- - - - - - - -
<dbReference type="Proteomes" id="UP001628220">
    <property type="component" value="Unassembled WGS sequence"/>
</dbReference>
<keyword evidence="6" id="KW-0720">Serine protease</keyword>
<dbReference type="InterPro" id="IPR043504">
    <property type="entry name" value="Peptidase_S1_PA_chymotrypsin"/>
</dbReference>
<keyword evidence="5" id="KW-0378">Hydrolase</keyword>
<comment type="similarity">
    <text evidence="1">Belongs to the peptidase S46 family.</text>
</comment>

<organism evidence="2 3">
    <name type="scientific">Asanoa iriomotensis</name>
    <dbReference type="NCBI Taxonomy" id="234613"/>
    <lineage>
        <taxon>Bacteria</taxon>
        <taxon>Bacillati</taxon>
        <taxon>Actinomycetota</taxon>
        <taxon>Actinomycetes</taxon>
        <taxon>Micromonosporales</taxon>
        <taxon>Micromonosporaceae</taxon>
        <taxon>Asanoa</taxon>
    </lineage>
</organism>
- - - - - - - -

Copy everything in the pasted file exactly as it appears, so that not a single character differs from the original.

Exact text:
<dbReference type="Proteomes" id="UP001628220">
    <property type="component" value="Unassembled WGS sequence"/>
</dbReference>
<keyword evidence="6" id="KW-0720">Serine protease</keyword>
<dbReference type="InterPro" id="IPR043504">
    <property type="entry name" value="Peptidase_S1_PA_chymotrypsin"/>
</dbReference>
<keyword evidence="5" id="KW-0378">Hydrolase</keyword>
<comment type="similarity">
    <text evidence="1">Belongs to the peptidase S46 family.</text>
</comment>

<organism evidence="2 3">
    <name type="scientific">Asanoa iriomotensis</name>
    <dbReference type="NCBI Taxonomy" id="234613"/>
    <lineage>
        <taxon>Bacteria</taxon>
        <taxon>Bacillati</taxon>
        <taxon>Actinomycetota</taxon>
        <taxon>Actinomycetes</taxon>
        <taxon>Micromonosporales</taxon>
        <taxon>Micromonosporaceae</taxon>
        <taxon>Asanoa</taxon>
    </lineage>
</organism>